23.      In this case not only did the applicant not deposit 30 per cent of the tax assessed, by admission of his counsel, but the applicant has argued before this court, that he is not obliged to deposit this 30 percent deposit, in respect of the Income Tax assessed. Asked for the authority for this proposition, the applicant’s counsel, Mr. Mbalinda, was unable to point to any authority for such proposition.
24.      Mr. Mbalinda argued that 30 per cent deposit applies only to VAT. He again provided no authority, statutory or otherwise for this proposition. Nevertheless even if that were so, no deposit has been made by the applicant with respect to the VAT component of the tax assessed, to appear to comply with the position put forth by Mr. Mbalinda.
25.      Where an applicant comes to this court in circumstances of this nature, seeking an injunction to restrain the respondent from carrying out activities that it is empowered by statute to perform, it is important that he demonstrates that for his part he has complied with the obligations cast upon him by the law. In the instant case the applicant has not complied with the obligations cast upon him with regard to the deposit of 30 per cent of the tax assessed. He provides no illuminating explanation as to why he has not done so.
26.      It is not the contention of the applicant that the respondent had no power under the law to issue the agency notices in question. Neither is it suggested that the respondent is acting capriciously or unreasonably in the exercise of such powers. What the applicant argues is that he will suffer irreparable harm if the agency notices are enforced against him. In his affidavit of 13th September 2006 save for the allegation of irreparable harm no proof or particulars of the irreparable harm that he is likely to suffer is provided.
27.      The applicant filed on the day of the hearing of the application, 4 October 2006, an affidavit he entitled ‘Affidavit In Rejoinder’, in which he repeated the matters already in his earlier affidavit and added on averments about a travel ban imposed by the respondent. Mr. Muliisa objected to the court having regard both to the affidavit, as it had been filed without leave of court and to the contents as the matter of the travel ban was not an issue on the application before the court.
28.      Mr. Mbalinda strenuously argued that the travel ban was included in the application by virtue of the order sought stated in paragraph one of the notice of motion that included the following words, ‘…issuing further agency notices or otherwise enforcing the payment and collection of Shs.229,336,132.00…..’.
29.      I am constrained to agree with Mr. Muliisa. Firstly no leave of this court was sought and obtained before filing a further affidavit in the matter. Where an applicant files an application under Order 52, such applicant is required under Order 52 Rule 3 of the Civil Procedure Rules, to attach an affidavit or affidavits to the notice of motion. The rule states in part, ‘where any motion is grounded on evidence by affidavit, a copy of any affidavit intended to be used shall be served with the notice of motion.’ The rule does not envisage any further affidavits to be filed by the applicant. Where the applicant wants to file a further affidavit, he ought in my view, to seek the leave of the court, otherwise the proceedings may turn simply into an unregulated game of ‘ping pong’. As the affidavit was filed without leave of the court, and it was objected to by the respondent, I shall not have regard to the same.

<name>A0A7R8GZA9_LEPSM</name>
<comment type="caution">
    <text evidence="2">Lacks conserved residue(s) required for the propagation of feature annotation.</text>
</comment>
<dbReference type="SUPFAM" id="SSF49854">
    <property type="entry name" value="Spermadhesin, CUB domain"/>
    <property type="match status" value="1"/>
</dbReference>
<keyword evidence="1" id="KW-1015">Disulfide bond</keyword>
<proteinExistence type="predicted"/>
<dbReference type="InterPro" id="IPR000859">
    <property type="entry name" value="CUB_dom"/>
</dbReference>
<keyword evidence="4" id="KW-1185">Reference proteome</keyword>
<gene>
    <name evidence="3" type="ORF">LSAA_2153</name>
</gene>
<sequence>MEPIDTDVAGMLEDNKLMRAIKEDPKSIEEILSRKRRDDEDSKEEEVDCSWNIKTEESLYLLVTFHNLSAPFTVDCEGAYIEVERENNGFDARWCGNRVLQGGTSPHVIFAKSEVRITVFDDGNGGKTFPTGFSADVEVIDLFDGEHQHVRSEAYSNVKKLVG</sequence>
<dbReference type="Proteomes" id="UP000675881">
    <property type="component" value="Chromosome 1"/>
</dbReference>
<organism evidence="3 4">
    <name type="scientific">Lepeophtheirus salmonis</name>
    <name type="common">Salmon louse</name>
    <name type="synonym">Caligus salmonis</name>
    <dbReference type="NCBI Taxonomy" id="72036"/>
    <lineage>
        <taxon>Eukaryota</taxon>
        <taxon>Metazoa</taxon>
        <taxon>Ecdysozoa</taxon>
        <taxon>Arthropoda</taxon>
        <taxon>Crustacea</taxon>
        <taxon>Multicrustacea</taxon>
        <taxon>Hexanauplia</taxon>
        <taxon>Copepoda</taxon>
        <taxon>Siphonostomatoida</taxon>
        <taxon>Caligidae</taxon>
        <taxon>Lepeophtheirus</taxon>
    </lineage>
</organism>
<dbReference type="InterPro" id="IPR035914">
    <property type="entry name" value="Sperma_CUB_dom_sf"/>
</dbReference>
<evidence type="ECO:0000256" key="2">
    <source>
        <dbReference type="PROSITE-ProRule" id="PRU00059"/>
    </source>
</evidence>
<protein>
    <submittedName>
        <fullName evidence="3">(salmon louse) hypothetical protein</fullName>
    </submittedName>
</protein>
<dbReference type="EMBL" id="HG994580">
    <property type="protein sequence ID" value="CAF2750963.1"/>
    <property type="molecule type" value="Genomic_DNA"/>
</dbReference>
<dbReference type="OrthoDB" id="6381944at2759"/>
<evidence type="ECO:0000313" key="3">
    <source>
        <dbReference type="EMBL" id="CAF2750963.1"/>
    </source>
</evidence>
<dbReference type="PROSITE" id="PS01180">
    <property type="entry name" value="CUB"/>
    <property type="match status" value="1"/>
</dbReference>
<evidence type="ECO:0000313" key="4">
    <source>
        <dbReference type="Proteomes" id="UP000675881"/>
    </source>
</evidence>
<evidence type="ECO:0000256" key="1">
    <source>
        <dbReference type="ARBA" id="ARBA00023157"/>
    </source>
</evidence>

30.      I do not accept the suggestion by Mr. Mbalinda that the travel ban was the subject of the notice of motion. The notice of motion is specific to agency notices. The general reference to ‘otherwise enforcing the payment and collection of Shs….’ must be read in relation to the specific items that came before it. In addition a travel ban is such a specific order that if any relief was needed in respect of the same the relief had to be sought specifically in relation to it, especially where the travel ban had issued already. Nowhere in the notice of motion of the applicant and the attached affidavit of Mr. Mayanja of 13th September 2006 was the travel ban mentioned.
31.      I am satisfied that the applicant has not established that it would suffer irreparable harm if the agency notices were left in place. No doubt hardship my flow from their imposition. However, in the circumstances of this case, I am not sure that hardship alone would be sufficient ground to stay the operation of agency notices.
32.      Neither am I sure whether, if irreparable harm were to be proved, that would be sufficient, without more, for this court to exercise its discretion, and grant an order that would in effect restrain the respondent from exercising powers available to it by statute. That is a point I do not decide in this case.
33.      I find no ground available to me upon which I can grant the orders sought by the applicant. I accordingly dismiss this application with costs.
Signed, dated and delivered at Kampala this 11th day of October 2006

FMS Egonda-Ntende